Sunday, February 1, 2015

Inspiration: Use As Needed

     Something I’ve really been trying to work on is being creative on a daily basis. I’ve always had an appreciation for the artistic and the aesthetic, but I often find myself relying on classes or clubs to be my creative outlet. Last semester, I took a photography class and a course in creative writing, and in high school I took art classes that forced me to sketch, paint, or play with pottery nearly every day. Unfortunately, without these structured classes to give me clear assignments, I sometimes get too lazy or busy with other priorities to make myself work in any creative way. I’ve made some efforts to amend this, including creating this blog and purchasing a daily sketch journal (previously seen here and available here). But they don't always feel like enough, especially on days when I feel like I have no inspiration.
There are times when I have so much I want to express, be it through prose, poetry, photography, paint, or some other artistic form. When inspiration like this strikes, I might be on the metro and see or hear something that makes me think or I might be unfocused in the middle of class and find myself frantically scrolling through Pinterest, Instagram, and my favorite blogs. By the end, I wind up with about ten different tabs and a page’s worth of ideas. I can nearly feel all the ideas swimming around and it’s all I can do to frantically put pen to paper —literally or figuratively — while they’re still there, fresh and honest. These days are the best, because they grant me the satisfaction of feeling motivated and then actually following through to be proactive or constructive in some way.
But for the days when I lack inspiration for a daily sketch, the latest creative writing assignment, or a blog post, I usually turn to the same sources. These often serve as the catalyst for when I lack motivation and need something to inspire me, and they are even sometimes the impetus for those good days when the ball’s already rolling.
      I thought it would be helpful for me to share with all of you what my favorite sources of inspiration are, to either share the food for thought or to even push you to find your own. Here are some Instagram accounts, blogs, books, and websites that usually help me get the creative juices flowing:

  • Cupcakes & CashmereEmily Schuman is my absolute favorite blogger and I find myself visiting her website often five times a day. Her posts are grounded and honest, and I am so inspired by her self-motivated and self-created success. She has a great eye and she is ambitious and talented in really everything she does. Her blog makes me think of OMS in a more professional way and, though with my full course load and internship I certainly don’t have the time to put in the hours she does, I am pushed by her to post more often.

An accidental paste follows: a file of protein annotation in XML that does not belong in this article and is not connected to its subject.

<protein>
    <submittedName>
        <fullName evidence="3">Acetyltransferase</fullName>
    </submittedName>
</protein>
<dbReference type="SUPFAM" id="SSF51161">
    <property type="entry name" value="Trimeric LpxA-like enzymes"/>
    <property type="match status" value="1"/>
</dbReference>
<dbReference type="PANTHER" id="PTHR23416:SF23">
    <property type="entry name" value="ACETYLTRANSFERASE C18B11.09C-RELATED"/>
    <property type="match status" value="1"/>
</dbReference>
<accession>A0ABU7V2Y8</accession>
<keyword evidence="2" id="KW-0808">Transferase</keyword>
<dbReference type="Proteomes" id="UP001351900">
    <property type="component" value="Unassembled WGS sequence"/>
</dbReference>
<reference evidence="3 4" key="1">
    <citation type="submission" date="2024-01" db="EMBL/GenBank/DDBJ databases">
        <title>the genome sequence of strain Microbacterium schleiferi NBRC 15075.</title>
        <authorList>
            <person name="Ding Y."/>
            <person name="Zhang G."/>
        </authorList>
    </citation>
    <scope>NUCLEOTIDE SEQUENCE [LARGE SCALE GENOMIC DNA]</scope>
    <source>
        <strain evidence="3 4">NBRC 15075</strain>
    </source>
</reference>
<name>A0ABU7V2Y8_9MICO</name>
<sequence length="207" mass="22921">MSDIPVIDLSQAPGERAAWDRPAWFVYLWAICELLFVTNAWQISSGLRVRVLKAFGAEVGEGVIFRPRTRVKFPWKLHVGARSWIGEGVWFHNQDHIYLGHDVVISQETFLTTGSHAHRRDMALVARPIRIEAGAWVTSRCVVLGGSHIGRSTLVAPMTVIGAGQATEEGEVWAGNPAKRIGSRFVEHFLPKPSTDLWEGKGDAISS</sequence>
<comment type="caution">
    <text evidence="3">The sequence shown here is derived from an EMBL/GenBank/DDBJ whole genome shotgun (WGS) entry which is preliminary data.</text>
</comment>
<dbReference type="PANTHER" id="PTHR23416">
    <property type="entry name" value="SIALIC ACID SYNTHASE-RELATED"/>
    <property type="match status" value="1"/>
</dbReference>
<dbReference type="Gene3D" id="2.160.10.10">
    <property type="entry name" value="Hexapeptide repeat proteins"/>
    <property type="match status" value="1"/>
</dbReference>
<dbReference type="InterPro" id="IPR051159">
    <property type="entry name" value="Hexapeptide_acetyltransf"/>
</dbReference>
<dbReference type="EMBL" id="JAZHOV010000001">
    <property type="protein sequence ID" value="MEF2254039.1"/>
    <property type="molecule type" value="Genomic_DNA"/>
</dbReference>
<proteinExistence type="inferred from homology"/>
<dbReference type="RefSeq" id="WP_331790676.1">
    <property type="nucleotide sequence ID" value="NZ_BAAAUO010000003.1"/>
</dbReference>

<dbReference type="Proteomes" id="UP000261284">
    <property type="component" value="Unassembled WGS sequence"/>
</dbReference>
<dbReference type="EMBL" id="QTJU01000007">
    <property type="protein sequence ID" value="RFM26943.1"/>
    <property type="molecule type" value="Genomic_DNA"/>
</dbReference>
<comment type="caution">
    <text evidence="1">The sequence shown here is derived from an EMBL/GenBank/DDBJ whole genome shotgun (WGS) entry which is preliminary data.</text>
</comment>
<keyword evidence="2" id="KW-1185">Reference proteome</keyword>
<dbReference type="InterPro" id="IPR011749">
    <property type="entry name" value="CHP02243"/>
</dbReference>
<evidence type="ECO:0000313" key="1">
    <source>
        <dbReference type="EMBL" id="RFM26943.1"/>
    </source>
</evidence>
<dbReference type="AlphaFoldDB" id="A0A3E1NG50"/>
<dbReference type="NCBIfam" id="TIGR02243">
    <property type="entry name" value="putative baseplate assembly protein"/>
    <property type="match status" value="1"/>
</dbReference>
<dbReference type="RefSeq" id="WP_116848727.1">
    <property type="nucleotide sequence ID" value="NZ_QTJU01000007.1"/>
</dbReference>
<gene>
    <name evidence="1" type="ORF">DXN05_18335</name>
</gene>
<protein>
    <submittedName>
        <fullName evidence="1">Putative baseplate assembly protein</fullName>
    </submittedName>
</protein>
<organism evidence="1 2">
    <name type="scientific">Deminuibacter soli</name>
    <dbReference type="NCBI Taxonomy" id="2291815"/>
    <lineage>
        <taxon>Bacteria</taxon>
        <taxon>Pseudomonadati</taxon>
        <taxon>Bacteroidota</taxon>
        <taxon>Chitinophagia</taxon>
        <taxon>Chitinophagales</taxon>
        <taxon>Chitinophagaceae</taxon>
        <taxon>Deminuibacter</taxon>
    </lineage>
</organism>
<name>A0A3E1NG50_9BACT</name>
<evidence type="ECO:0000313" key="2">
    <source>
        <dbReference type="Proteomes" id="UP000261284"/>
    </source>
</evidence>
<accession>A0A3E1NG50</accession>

• Kate Arends of Wit & DelightHer photography and taste in interior design are impeccable, but the reason I am absolutely addicted to her Instagram (beyond her great eye) is her new puppy Winnie Bear. I even follow her husband for the same reason! (Protip: he puts up more dog pics!)
  • Tyler Knott Gregson: His work isn’t exactly my style, but it has a quality to it that is sometimes so beautiful and moving and it compels me to write in a way that I, too, can affect and inspire my readers. I follow his Instagram for a daily haiku, which adds some literary beauty to my Insta feed and serves as a reminder that I should be writing as well. Always.
  • Amy Poehler’s Yes, PleaseFirst and foremost, Amy Poehler is Queen. Not of America, not of SNL history, but of the world. She’s the best and the chapter titled “Treat Your Career Like a Bad Boyfriend” emphasizes the need to prioritize creativity over career, which is something that I so needed to hear. I’m not going to say any more about this for those of you who haven’t read it yet (and really need to hurry up already and do yourselves the favor of doing so).
  • Daily sketch journal: Having an outlet that absolutely forces me to create has been great because it holds me accountable for days that I miss. The notebook has exactly 365 spaces to sketch, along with blank spots in which you write the date. So, when I miss a day (or two, or three) I have to do that many extra sketches all within the same date and write down how many days late I was in putting that extra sketch on paper.
  • Charles Bukowski: I only began appreciating poetry in the way that I do this past fall, thanks to a pretty great Creative Writing professor. I started reading What Matters Most is How Well You Walk Through The Fire and it makes me think in a different way, if that makes any sense. It’s hard to explain through words (ironically enough), but poetry, especially Bukowski’s poetry, gets my mind thinking in lines rather than sentences, which in turn affects the way I write. I love the effect it has on me and I am grateful to have found this new appreciation for poetry.

I'd love to know, what inspires you? Let me know if you have any recommendations in the comments below! 

~ V

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